Chabad is an international organization dedicated to broadening awareness of Jewish traditions. In the past decade, one of Chabad's successes has been in staging large-scale public menorah lightings.
"There's a big menorah lighting in France by the Eiffel Tower every year, and one in Israel by the Wailing Wall. There's even one in Russia now," says Rabbi Gedalia Potash, director of Noe Valley Chabad. "Our success is due to the significance of the menorah. It has eight branches that symbolize the diversity and individuality of the people in society. But unifying them is one candelabra, one source of light to foster working together in a way that spreads the warmth of peace and harmony in the world," he says.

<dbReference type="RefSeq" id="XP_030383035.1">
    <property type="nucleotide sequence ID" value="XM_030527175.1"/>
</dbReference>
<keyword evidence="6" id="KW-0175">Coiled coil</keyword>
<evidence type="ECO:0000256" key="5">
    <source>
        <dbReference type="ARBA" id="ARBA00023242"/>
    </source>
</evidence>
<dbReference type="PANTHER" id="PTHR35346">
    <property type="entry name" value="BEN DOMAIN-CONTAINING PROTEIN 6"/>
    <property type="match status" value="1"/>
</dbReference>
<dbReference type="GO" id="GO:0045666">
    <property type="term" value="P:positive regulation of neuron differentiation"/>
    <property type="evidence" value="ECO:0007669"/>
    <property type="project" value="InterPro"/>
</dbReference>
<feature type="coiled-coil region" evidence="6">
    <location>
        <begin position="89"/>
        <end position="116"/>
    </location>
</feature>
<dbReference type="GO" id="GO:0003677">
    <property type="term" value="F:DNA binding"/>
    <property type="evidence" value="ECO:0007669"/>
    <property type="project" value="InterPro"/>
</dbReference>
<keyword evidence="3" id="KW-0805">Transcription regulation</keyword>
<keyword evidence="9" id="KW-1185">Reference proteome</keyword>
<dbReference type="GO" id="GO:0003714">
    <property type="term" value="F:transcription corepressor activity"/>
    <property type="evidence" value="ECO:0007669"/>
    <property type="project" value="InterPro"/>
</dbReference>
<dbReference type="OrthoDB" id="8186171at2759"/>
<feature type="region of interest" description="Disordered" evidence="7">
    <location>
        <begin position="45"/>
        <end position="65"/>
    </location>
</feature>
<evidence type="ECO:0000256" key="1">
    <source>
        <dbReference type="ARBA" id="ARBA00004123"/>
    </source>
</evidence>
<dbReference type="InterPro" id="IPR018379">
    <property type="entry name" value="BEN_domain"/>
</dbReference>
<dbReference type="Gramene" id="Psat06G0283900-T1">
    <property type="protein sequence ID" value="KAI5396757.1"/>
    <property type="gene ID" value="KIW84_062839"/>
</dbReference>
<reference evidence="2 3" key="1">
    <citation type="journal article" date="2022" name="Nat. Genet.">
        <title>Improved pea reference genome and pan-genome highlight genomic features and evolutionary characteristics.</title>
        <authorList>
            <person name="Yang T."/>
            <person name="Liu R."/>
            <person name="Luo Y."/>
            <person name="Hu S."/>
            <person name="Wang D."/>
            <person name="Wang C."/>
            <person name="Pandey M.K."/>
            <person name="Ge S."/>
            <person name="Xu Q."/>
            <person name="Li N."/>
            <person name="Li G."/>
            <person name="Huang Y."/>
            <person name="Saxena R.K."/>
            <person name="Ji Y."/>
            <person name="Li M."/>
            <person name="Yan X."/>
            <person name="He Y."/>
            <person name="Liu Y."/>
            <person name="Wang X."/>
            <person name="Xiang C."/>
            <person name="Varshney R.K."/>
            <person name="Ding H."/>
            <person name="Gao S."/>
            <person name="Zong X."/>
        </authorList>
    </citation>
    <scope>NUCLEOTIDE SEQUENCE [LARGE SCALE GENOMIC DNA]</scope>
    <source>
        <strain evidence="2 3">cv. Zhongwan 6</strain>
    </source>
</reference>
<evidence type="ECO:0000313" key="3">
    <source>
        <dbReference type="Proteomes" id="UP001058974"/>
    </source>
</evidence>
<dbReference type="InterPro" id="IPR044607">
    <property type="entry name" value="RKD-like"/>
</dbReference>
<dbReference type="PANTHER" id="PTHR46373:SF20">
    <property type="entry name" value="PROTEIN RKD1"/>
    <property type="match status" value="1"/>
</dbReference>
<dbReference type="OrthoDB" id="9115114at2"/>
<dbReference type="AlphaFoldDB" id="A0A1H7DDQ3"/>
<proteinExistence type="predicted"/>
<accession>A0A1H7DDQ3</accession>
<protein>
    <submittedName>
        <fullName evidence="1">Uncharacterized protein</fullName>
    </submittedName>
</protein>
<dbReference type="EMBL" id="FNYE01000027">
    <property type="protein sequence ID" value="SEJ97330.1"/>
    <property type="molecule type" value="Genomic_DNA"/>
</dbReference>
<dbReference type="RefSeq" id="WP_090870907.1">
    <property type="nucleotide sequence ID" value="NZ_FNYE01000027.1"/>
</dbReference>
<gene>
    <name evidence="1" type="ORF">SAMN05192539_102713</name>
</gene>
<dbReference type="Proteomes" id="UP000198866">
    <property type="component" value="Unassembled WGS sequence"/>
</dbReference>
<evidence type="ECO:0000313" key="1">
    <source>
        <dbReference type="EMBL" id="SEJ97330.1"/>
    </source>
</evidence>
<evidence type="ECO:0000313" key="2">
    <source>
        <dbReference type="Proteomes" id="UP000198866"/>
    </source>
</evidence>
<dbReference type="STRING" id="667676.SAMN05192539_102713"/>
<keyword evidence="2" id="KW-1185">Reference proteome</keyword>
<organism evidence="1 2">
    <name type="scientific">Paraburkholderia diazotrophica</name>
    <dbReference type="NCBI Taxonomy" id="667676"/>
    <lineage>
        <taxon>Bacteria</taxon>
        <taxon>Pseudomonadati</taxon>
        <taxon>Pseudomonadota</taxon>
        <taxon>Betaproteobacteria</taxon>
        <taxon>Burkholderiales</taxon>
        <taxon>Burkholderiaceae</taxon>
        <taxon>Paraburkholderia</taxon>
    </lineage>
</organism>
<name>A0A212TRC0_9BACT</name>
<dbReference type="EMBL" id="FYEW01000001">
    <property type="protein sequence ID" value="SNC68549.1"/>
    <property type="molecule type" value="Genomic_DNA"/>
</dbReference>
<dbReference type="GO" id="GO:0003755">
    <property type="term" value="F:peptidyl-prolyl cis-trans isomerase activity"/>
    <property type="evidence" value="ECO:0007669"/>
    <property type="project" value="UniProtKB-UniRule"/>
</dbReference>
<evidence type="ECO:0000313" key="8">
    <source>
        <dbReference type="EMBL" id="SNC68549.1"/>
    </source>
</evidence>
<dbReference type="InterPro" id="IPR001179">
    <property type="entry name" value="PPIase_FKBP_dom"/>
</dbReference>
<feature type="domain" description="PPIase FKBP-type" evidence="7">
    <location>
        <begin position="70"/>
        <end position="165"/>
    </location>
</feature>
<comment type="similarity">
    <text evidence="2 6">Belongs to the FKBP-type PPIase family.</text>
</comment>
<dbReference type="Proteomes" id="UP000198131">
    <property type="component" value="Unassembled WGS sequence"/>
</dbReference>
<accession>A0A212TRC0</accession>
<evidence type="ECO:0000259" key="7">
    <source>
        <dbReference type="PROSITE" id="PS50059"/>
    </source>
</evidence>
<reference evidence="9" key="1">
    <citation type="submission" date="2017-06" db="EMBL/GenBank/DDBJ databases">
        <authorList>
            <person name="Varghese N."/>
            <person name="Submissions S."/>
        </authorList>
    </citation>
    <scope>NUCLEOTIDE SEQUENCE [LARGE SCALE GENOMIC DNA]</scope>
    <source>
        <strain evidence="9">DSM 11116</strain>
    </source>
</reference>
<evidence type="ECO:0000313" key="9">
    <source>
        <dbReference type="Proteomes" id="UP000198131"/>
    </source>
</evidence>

If you arrive at 4 p.m. with $3 in hand to pay for supplies, you can make your own menorah. Festivities will also include music, balloons, draidles, hot latkes, a free raffle, and the chance to join Chabad of Noe Valley's monthly crafts club. For more information, call 821-7046.
You've Got a Friend
Friends of Noe Valley will honor neighborhood activist Claire Pilcher at its annual holiday party and toy drive on Thursday, Dec. 13, at Latvian Hall. Joining the group will be city supervisors Mark Leno and Aaron Peskin and former supervisor Sue Bierman. The party begins at 7 p.m., and neighborhood residents, including children, are invited to enjoy the music, toasts, and surprises in store.
"Great neighborhoods don't happen by accident," says Friends president Dave Monks. "Claire has had an enormous impact on the beauty and village quality of Noe Valley. She has educated hundreds of neighbors on the planning process."